In June 2018, the provincial government, under pressure from the federal government, announced that it would expedite the approval and land acquisition process for the project, and that the project "would enter implementation stage soon."
In December 2018, the National Electric Power Regulatory Authority set a tariff for electricity produced by the plant. Provincial regulatory approval was still ongoing at that time. The provincial government of Balochistan had apparently expressed concerns about the plant's effects on pollution, and on Pakistan's commitments in the Paris Agreement; it said that its concerns had gone unanswered by CPPCL, the project's sponsor.
In February 2019, CPPCL rejected the government's proposed tariff, saying that the government had unilaterally reduced return on equity on the project from 17% to 14%. In May 2019, negotiations over the plant's tariff were ongoing. In September 2019, NEPRA pledged to soon resolve all pending tariff issues on the project.
In May 2020, project developers secured 207 acres of land for the plant.
In September 2020, Power China signed a contract for the operation and maintenance of the power station in the next seven years.
A power purchase agreement (PPA) was signed on April 8, 2021.
In June 2021, work was reported as in full swing – it is unclear what this exactly signified. The project was expected to be functional by October 2023.
In 2015, the Chinese government committed to finance the development projects at the Gwadar Port, including US$320 million for a coal-fired power station, as part of the China-Pakistan Economic Corridor (CPEC).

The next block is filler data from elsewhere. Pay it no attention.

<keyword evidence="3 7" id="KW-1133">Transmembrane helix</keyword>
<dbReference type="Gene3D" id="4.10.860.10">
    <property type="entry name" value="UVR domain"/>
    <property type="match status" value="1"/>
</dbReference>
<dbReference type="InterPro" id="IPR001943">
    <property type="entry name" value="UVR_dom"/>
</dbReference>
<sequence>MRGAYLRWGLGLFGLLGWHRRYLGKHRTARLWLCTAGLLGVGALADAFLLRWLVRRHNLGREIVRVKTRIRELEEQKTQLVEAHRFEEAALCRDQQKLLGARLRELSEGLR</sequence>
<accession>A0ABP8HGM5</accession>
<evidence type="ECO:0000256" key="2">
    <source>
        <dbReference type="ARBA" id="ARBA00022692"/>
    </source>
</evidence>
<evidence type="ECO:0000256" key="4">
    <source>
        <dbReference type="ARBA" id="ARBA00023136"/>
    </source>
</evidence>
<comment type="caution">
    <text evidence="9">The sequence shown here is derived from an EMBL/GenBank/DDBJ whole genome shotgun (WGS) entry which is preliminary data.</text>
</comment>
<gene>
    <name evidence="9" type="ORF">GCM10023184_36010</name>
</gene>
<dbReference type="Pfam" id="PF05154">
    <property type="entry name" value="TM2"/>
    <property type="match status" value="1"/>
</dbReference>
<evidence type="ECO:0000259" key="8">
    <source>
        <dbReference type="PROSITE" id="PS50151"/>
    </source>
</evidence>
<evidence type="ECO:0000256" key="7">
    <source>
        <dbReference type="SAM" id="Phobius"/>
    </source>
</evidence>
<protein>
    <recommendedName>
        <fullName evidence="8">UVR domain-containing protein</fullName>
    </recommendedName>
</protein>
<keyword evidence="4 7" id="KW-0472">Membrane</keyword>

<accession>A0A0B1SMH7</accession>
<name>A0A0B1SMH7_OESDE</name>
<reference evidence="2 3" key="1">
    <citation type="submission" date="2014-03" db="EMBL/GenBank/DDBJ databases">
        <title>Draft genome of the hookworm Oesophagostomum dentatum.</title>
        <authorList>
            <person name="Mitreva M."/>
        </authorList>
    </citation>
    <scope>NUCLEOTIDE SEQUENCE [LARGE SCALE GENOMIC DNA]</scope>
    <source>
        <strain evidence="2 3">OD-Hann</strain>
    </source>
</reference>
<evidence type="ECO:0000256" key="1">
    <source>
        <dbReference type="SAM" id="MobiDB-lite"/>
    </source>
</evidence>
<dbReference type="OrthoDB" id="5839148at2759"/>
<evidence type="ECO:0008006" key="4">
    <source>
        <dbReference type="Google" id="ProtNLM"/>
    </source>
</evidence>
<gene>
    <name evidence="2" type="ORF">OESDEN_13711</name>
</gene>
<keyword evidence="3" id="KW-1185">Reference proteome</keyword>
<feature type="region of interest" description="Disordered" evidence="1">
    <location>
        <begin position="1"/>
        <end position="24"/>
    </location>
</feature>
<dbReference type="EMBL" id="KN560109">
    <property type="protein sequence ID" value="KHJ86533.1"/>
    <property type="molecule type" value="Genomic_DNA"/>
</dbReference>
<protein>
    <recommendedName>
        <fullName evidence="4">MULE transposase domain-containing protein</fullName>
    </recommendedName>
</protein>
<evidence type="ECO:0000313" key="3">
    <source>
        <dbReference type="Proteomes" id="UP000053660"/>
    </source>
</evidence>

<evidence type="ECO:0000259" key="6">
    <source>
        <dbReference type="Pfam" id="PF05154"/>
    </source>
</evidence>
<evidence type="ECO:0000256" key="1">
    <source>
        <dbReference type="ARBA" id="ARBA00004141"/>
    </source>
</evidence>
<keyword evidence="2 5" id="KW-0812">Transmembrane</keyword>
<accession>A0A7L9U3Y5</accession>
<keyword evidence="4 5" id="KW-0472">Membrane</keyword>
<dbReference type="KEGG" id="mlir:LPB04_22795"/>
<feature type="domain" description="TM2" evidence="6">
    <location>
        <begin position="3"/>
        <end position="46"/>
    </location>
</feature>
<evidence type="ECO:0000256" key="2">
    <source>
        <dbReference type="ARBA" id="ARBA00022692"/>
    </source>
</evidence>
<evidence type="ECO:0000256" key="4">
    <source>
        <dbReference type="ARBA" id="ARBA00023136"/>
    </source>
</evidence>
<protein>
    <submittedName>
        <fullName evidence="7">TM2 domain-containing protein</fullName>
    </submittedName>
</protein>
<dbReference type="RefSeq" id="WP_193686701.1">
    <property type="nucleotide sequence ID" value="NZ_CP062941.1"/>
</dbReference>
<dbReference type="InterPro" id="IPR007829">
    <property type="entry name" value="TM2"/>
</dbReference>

China Communication Construction Group and Tianjin Energy Investment Group are jointly developing the project, which was estimated to cost about US$430 million total in 2018. As of August 2021, the project still had not reached financial close and was seeking US$434 million in debt financing. Zeeruk International is acting as the financial advisor to the sponsors for the project.
The Chinese AIDDATA project at the University of William and Mary reports that the total cost of the power station will be US $542.36 million, financed on an 80:20 debt to equity ratio. China Communications Construction Company Limited and Tianjin Energy Investment Group will cover the equity portion of US$108.47 million. Industrial and Commercial Bank of China was identified as the potential lender for the $433.88 million debt portion. Sinosure is providing risk insurance for the transaction.
The power station has been met with deep skepticism and criticism, including from Malik Amin Aslam, a former state minister for the environment serving as global vice-president of the International Union for Conservation of Nature. For example, in addition to increasing air pollution and creating waste and coal transport issues, the power station will add to the region's significant water woes.
- 300MW Imported Coal Based Power Project At Gwadar, Pakistan, CPEC-Energy Priority Projects
- Sponsor: CIHC Pak Power Company Limited (CPPCL)
- Parent company: China Communication Construction Group (75.5%), Tianjin Energy Investment Group (24.5%)
- Location: Gwadar district, Balochistan province, Pakistan
- Coordinates: 25.1079845, 62.3466396 (approximate)
- Status: Permitted
- Capacity: 300 MW (Units 1 & 2: 150 MW)
- Type: Subcritical